What more appropriate way for an alleged abuser to await trial for twelve separate counts of sexual assault than with a return to the big screen? For an older, once-prestigious white movie star, apparently nothing. Proving the point: Kevin Spacey has nabbed his first film role since he was found not liable for $40 million in a sexual misconduct lawsuit filed against him by Anthony Rapp. Last month, a judge and jury found that Spacey did not molest Rapp in 1986 (when Rapp was 14 years old) and that Spacey was not liable for battery.
Spacey will play a “disembodied voice” in Cutchogue Pictures’ Control, a new project from director and writer Gene Fallaize, per Variety. The film follows Stella Simmons (Lauren Metcalfe), a British government minister enveloped in a passionate affair with her superior, the Prime Minister (Mark Hampton). As she commutes home one evening through London, Stella’s self-driving car is remotely hijacked by an anonymous attacker, who knows about Stella’s illicit romance and wants revenge.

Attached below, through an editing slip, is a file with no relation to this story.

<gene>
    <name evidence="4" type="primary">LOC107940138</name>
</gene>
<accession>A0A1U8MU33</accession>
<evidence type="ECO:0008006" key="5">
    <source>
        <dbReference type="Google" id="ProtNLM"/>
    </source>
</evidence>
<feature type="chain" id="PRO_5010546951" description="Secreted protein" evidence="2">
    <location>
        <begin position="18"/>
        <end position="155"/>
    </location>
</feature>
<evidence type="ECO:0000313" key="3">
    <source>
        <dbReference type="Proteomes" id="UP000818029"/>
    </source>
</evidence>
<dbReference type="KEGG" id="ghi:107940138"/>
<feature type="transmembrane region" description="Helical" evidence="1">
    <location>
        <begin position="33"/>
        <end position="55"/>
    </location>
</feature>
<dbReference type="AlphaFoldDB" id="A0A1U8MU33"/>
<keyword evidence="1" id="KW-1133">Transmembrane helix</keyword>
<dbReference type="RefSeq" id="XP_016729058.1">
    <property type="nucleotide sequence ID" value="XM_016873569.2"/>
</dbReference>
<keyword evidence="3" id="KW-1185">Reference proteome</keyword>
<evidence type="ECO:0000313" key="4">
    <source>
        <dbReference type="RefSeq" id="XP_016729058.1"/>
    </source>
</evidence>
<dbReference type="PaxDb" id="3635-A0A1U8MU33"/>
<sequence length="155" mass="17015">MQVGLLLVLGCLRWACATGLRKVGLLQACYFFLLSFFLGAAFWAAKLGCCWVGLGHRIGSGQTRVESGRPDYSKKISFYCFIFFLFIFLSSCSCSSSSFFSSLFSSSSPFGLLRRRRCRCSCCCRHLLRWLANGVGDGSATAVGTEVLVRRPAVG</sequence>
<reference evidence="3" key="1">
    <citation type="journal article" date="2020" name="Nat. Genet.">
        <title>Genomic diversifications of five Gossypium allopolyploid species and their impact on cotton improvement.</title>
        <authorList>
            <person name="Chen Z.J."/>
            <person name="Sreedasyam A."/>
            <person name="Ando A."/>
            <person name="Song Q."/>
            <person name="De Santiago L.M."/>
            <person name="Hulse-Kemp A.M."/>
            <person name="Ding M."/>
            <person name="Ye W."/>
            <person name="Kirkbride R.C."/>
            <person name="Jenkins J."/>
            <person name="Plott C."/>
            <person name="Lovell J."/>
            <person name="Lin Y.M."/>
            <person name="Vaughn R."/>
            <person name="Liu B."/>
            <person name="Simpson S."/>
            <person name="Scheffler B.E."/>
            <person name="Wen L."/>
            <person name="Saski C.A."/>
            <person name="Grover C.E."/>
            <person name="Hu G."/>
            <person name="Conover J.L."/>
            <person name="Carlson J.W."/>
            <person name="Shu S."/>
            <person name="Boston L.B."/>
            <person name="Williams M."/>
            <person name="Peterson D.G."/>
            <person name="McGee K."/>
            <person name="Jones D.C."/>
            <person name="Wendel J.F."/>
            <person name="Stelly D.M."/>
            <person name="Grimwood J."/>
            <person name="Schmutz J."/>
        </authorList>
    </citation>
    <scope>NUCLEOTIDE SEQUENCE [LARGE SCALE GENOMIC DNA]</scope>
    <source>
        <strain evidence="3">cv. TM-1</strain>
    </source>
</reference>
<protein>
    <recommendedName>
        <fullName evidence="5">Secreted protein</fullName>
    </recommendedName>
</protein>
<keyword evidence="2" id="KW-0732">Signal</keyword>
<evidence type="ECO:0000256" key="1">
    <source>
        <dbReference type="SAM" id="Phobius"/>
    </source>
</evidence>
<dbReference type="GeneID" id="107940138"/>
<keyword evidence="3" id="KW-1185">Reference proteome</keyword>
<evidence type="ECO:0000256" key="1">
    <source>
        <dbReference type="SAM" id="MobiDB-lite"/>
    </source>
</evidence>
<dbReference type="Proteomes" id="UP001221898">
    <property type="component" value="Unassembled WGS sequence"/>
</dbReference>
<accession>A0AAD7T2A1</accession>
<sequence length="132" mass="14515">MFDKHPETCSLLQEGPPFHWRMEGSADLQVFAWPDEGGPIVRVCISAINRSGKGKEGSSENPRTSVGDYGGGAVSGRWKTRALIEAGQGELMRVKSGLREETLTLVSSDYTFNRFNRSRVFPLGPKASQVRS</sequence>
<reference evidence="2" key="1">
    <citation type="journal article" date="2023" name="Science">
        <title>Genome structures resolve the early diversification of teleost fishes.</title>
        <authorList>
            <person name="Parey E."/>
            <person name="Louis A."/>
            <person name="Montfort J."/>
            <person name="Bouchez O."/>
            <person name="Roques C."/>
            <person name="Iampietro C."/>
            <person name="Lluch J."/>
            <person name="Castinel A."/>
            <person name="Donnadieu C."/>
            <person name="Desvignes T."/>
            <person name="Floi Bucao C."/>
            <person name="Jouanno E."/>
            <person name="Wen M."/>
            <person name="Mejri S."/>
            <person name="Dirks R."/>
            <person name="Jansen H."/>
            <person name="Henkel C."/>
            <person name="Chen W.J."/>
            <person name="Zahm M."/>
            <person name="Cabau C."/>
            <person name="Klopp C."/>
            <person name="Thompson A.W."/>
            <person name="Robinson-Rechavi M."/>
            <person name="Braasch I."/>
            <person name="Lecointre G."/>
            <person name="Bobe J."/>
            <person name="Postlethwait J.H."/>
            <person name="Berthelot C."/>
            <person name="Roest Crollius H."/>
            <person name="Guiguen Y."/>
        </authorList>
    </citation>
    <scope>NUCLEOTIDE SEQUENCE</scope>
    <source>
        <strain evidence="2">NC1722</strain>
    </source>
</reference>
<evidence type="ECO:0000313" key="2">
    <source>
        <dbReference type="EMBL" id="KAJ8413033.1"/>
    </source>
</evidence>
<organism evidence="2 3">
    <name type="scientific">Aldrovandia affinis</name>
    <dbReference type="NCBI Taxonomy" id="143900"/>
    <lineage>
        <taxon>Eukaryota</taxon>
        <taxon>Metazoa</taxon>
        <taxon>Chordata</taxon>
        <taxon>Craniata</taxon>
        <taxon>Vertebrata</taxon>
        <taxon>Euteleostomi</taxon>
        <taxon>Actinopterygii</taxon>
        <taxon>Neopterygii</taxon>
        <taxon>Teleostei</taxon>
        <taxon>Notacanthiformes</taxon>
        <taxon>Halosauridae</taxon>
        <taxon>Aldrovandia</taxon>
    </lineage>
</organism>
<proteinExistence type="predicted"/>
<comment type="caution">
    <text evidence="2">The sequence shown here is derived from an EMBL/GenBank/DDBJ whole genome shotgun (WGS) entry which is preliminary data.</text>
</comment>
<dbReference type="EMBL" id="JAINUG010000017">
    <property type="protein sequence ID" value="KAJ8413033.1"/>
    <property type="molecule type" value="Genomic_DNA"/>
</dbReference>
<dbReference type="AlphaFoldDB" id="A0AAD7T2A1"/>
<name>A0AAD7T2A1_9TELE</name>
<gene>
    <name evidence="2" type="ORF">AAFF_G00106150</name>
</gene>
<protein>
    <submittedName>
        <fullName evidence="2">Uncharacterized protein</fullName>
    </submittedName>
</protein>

Despite his recent not-liable verdict and the career reassurance of a new project, Spacey isn’t out of the legal woods yet, and with good reason; the disgraced actor currently faces a dozen sexual assault charges in the U.K. In July, Spacey pleaded not guilty to five initial charges brought by three separate men and has yet to enter a plea for seven new charges authorized on November 16. A trial will begin next summer.
Fallaize, who says he “grew up” watching Spacey’s films, tells Variety that although Spacey’s embattled status was “a consideration” when casting Control, he “wouldn’t say it was a concern.”
“He’s one of the greatest actors of our generation,” Fallaize shares. “His personal life aside — it’s something I can’t comment on and have no knowledge of — it’s an opportunity to work with one of the acting greats.”
To that asinine point: personal life isn’t so personal when its contents are so troubling they lead to sexual misconduct trials in two separate countries. But money and prestige have a tendency to beget sway, and just how exhaustingly expected a new vehicle for Spacey is says quite a lot about the cultural desensitization to evaded consequences. The true and ugly reality of the industry: guffawing snidely in the face of “cancel culture,” again.